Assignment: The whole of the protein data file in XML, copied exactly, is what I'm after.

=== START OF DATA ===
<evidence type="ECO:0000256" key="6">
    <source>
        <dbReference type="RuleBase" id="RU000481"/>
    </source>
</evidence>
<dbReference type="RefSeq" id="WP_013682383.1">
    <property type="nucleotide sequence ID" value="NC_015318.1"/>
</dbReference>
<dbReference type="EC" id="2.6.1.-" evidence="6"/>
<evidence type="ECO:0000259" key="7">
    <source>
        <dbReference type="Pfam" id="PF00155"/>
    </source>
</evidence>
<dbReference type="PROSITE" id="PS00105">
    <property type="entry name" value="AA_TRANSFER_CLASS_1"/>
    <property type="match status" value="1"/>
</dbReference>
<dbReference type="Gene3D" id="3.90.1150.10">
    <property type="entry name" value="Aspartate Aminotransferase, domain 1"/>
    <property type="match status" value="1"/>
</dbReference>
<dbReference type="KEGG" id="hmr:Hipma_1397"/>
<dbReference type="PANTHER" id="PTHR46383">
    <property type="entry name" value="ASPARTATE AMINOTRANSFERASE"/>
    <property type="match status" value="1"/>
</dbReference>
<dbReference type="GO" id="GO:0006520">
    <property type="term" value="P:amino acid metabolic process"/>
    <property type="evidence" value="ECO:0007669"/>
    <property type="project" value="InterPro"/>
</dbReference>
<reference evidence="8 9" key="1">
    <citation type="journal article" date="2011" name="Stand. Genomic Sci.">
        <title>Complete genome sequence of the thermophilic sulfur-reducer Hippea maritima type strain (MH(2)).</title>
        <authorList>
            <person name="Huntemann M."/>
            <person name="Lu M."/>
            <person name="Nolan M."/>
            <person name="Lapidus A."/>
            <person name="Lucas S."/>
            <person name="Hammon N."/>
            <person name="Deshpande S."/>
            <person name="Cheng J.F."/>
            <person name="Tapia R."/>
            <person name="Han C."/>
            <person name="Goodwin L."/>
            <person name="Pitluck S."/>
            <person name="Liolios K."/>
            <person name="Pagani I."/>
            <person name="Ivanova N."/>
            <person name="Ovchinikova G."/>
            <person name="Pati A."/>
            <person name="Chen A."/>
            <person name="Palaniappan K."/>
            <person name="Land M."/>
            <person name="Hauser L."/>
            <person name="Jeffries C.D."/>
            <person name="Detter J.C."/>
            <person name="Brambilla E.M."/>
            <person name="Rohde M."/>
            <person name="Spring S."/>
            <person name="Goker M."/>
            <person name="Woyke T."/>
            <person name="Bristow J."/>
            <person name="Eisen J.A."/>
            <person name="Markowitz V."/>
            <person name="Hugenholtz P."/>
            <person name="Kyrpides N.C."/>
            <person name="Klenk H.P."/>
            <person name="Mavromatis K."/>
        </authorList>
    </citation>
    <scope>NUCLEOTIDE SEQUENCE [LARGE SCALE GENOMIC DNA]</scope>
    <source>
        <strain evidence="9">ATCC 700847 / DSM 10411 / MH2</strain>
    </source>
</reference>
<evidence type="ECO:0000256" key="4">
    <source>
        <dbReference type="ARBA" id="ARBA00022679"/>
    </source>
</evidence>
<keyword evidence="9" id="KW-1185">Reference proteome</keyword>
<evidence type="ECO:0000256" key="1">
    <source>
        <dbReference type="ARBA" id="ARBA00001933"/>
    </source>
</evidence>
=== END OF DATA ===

<evidence type="ECO:0000256" key="6">
    <source>
        <dbReference type="RuleBase" id="RU000481"/>
    </source>
</evidence>
<dbReference type="RefSeq" id="WP_013682383.1">
    <property type="nucleotide sequence ID" value="NC_015318.1"/>
</dbReference>
<dbReference type="EC" id="2.6.1.-" evidence="6"/>
<evidence type="ECO:0000259" key="7">
    <source>
        <dbReference type="Pfam" id="PF00155"/>
    </source>
</evidence>
<dbReference type="PROSITE" id="PS00105">
    <property type="entry name" value="AA_TRANSFER_CLASS_1"/>
    <property type="match status" value="1"/>
</dbReference>
<dbReference type="Gene3D" id="3.90.1150.10">
    <property type="entry name" value="Aspartate Aminotransferase, domain 1"/>
    <property type="match status" value="1"/>
</dbReference>
<dbReference type="KEGG" id="hmr:Hipma_1397"/>
<dbReference type="PANTHER" id="PTHR46383">
    <property type="entry name" value="ASPARTATE AMINOTRANSFERASE"/>
    <property type="match status" value="1"/>
</dbReference>
<dbReference type="GO" id="GO:0006520">
    <property type="term" value="P:amino acid metabolic process"/>
    <property type="evidence" value="ECO:0007669"/>
    <property type="project" value="InterPro"/>
</dbReference>
<reference evidence="8 9" key="1">
    <citation type="journal article" date="2011" name="Stand. Genomic Sci.">
        <title>Complete genome sequence of the thermophilic sulfur-reducer Hippea maritima type strain (MH(2)).</title>
        <authorList>
            <person name="Huntemann M."/>
            <person name="Lu M."/>
            <person name="Nolan M."/>
            <person name="Lapidus A."/>
            <person name="Lucas S."/>
            <person name="Hammon N."/>
            <person name="Deshpande S."/>
            <person name="Cheng J.F."/>
            <person name="Tapia R."/>
            <person name="Han C."/>
            <person name="Goodwin L."/>
            <person name="Pitluck S."/>
            <person name="Liolios K."/>
            <person name="Pagani I."/>
            <person name="Ivanova N."/>
            <person name="Ovchinikova G."/>
            <person name="Pati A."/>
            <person name="Chen A."/>
            <person name="Palaniappan K."/>
            <person name="Land M."/>
            <person name="Hauser L."/>
            <person name="Jeffries C.D."/>
            <person name="Detter J.C."/>
            <person name="Brambilla E.M."/>
            <person name="Rohde M."/>
            <person name="Spring S."/>
            <person name="Goker M."/>
            <person name="Woyke T."/>
            <person name="Bristow J."/>
            <person name="Eisen J.A."/>
            <person name="Markowitz V."/>
            <person name="Hugenholtz P."/>
            <person name="Kyrpides N.C."/>
            <person name="Klenk H.P."/>
            <person name="Mavromatis K."/>
        </authorList>
    </citation>
    <scope>NUCLEOTIDE SEQUENCE [LARGE SCALE GENOMIC DNA]</scope>
    <source>
        <strain evidence="9">ATCC 700847 / DSM 10411 / MH2</strain>
    </source>
</reference>
<evidence type="ECO:0000256" key="4">
    <source>
        <dbReference type="ARBA" id="ARBA00022679"/>
    </source>
</evidence>
<keyword evidence="9" id="KW-1185">Reference proteome</keyword>
<evidence type="ECO:0000256" key="1">
    <source>
        <dbReference type="ARBA" id="ARBA00001933"/>
    </source>
</evidence>